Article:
Youngsters who attended the Farm Safety 4 Just Kids Thursday night sat spellbound as they witnessed scenarios that simulated farm accidents.
After opening comments and a proclamation presented by state Rep. Jim Pitts, John Paul Dineen III, with the assistance of Cody Hoeinghaus, demonstrated how easily a giant mower could drop on a child riding a bicycle. With the help of a stuffed toy monkey, the two also demonstrated the danger of shaft-driven mowers, post-hole diggers and tillers, showing just how easily a child could get caught.
Dineen provided sobering information concerning lawnmower blades.
“This blade, which weighs more than 25 pounds, rotates at 150 miles per hour,” Dineen said.
Youth especially took note of the demonstration by Dineen when he smashed a giant front-end loader shovel that weighed in excess of 1,000 pounds down, exploding a basketball. He also simulated the damage done by flying rocks by pouring M&M candy into a blender and having it scattered.
“That is what happens when rocks get caught under a mower,” Dineen said. “Flying rocks can cut you up pretty bad.”
Greg Beller and Ginger Mulkey, who demonstrated flowing grain safety, explained the dangers of suffocation by falling into a grain bin that is unloading.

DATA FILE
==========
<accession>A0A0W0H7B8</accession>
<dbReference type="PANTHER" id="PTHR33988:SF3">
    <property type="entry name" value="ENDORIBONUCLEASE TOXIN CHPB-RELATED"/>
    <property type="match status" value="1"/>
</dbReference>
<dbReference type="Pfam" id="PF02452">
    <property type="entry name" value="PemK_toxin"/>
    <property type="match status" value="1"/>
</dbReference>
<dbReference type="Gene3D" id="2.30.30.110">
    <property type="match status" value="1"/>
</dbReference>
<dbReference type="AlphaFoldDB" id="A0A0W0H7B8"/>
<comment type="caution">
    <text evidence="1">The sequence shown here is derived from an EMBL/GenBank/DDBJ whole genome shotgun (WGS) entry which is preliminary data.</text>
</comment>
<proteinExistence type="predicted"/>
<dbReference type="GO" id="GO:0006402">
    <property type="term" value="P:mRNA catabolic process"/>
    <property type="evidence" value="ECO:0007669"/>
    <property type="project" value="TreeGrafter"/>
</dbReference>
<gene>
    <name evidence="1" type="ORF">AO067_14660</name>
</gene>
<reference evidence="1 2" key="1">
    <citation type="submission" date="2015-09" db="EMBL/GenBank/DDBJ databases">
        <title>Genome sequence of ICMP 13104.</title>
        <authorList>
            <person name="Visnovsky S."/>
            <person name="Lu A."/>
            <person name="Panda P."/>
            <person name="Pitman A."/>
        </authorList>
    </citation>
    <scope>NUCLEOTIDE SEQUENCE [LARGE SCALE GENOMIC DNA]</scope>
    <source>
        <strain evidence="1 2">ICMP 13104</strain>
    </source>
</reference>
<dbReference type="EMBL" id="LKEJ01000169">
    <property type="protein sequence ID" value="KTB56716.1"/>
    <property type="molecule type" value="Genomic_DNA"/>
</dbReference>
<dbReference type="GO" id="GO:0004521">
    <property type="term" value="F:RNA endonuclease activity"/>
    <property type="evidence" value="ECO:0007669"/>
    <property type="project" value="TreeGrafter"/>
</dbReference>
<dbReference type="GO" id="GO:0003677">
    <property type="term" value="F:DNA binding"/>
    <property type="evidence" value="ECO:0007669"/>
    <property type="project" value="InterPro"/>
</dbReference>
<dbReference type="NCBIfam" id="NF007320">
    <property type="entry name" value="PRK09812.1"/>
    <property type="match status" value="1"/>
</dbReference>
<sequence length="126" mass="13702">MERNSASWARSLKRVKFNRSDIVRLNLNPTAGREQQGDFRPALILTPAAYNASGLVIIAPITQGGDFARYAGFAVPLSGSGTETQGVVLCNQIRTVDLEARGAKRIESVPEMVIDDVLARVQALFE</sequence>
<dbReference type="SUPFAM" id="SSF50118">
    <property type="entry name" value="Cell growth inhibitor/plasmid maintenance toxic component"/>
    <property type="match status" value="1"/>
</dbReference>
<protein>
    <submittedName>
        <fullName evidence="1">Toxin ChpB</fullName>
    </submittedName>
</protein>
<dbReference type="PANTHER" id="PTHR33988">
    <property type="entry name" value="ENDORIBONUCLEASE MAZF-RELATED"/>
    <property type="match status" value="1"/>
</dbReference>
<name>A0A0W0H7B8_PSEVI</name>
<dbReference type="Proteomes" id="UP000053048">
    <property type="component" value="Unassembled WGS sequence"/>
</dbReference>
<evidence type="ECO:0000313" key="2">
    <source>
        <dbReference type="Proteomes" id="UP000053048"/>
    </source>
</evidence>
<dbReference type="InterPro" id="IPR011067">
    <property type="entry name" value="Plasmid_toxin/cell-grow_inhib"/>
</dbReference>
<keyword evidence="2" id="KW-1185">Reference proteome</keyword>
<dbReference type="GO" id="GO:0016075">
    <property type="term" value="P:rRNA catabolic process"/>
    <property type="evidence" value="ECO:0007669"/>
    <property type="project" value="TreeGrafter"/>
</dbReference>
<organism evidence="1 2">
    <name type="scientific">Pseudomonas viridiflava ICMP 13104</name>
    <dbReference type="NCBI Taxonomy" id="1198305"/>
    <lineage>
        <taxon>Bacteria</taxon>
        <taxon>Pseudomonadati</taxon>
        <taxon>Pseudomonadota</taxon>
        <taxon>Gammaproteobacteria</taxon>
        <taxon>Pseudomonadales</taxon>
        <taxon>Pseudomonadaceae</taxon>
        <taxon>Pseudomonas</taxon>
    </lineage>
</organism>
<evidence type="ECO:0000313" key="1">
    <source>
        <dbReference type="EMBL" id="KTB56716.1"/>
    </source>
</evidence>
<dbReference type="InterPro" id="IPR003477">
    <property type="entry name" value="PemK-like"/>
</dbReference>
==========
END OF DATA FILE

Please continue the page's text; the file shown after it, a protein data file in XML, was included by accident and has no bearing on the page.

“What happens is, if someone opens the chute at the bottom of a trailer, rail car or silo loaded with corn, grain or fertilizer, it always unloads from the top,” Beller said. “If a person falls into the top of it, the pressure of the unloading grain will suck him down into the center of it and the pressure will squeeze him so tight he won’t be able to breathe and he will suffocate.”
Beller said safety equipment has been implemented to prevent such disasters, such as a bar over the load of grain with cables that can be attached to a person to prevent him from being sucked into the emptying grain.
Beller, who works at Boyce Feed and Grain, had a miniature trailer filled with corn and a small plastic figure to demonstrate the danger of flowing grain.
Nynke Duke, whose nephew, Cassidy Jones, 16, lost his life last July in a car-tractor accident, was on hand to demonstrate the dangers of the open road as it relates to farm equipment.
“Drivers must always observe the (orange triangle sign) on the back of farm equipment traveling down the highway and slow down,” Duke said.
John Paul III and Heather Dineen, lost their 5-year-old son, John Paul IV “Little Johnny” in a farm accident Nov. 26, 2006.
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